Monday, October 5, 2015

Modi And - Good Governance- And Modi

                            Modi And Good Governance 
                               Good Governance And Modi

       Good intentions bring desired results. New government under PM Modi voted to power for giving good governance. Public posed their faith in Modi and gave him mandate. PM Modi has proved his well intends. Public belief in Modi is still intact. They are hopeful that promises made in elections for ‘Achhe Din’ (AD) will be a reality sooner than later.
        PM Modi believes in minimum government and maximum governance. It shows his inclination, intention and commitment for providing good governance in letter and spirit. His orientation towards and practice for good governance as Gujrat CM is foundation for public to put their  faith in him for providing it at national level. As a result, Indian voters mandated him and gave  chance to repeat his practice at national forum. 
       The first stage of AD is completed now. The required environment for bringing AD is prepared by now. But, PM Modi needs a path correction and change in focus to convert his ideas and plans into ground reality. Otherwise public is in no mood to wait for long as already one and half year has been given to him to show his performance.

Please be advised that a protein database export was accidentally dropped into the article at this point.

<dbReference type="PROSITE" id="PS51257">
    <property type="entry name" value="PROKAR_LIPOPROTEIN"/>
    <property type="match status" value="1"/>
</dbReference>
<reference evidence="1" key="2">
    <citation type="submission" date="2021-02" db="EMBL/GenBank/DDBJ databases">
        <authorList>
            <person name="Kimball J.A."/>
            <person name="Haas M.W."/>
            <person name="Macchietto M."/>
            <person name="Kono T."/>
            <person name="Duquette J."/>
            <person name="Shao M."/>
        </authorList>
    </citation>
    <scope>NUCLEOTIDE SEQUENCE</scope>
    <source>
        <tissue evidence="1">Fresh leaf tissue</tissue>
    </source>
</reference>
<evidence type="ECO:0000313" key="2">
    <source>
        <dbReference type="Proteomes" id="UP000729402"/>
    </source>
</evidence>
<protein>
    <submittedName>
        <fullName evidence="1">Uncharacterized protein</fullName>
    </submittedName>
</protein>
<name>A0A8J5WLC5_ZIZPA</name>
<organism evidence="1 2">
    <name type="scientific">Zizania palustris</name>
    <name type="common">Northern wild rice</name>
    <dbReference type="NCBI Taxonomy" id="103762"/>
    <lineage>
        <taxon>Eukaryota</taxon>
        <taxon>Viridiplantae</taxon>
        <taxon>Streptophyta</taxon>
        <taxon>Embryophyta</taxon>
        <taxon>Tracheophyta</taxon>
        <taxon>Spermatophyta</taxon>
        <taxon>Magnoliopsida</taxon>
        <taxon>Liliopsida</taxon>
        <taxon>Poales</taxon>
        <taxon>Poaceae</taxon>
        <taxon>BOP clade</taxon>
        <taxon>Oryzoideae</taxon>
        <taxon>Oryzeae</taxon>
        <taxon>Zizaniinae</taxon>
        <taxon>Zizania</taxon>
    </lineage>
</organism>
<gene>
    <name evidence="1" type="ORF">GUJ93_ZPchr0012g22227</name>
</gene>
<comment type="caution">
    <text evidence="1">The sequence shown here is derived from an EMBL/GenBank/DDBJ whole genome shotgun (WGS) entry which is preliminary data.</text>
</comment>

The start of anything decides its end. The outset of Modi government is upto the mark. He planned well. His team launched many programs, schemes, and projects meticulously. Make in India, Digital India and skill India are some acts to prove the point. 
      JAM( Jan-Dhan, Adhar, Mobile) is an effort to reach the masses with the help of technology. It helps to reach the right person to provide them social benefits meant for them without leakage.  DBT (Direct-Benefit-Transfer) is tried successfully to transfer gas subsidy directly into the account of beneficiaries. Still a lot has to be done. Lack of adequate banking facilities in rural areas are big hurdles.
      PM Modi’s planning part is ok except some exceptions. India being an agrarian country, Agriculture sector and farmers need more attention. Our farmers are backbone for our country. But, by now, they are not given any such thing to make them happy and to make them feel a change due to change in power at Delhi. This is a big lack on governance part.
       Modi has changed the gloomy environment into a positive one. He made India more visible worldwide by well organised frequent foreign tours. He marketed the might and strength of India to attract the countries' attentions towards it. Developed countries are looking at us as future power center on world map. The United Nations is considering seriously our claim for permanent seat in Security Council. All such positive changes are due to hectic and tireless efforts of PM Modi.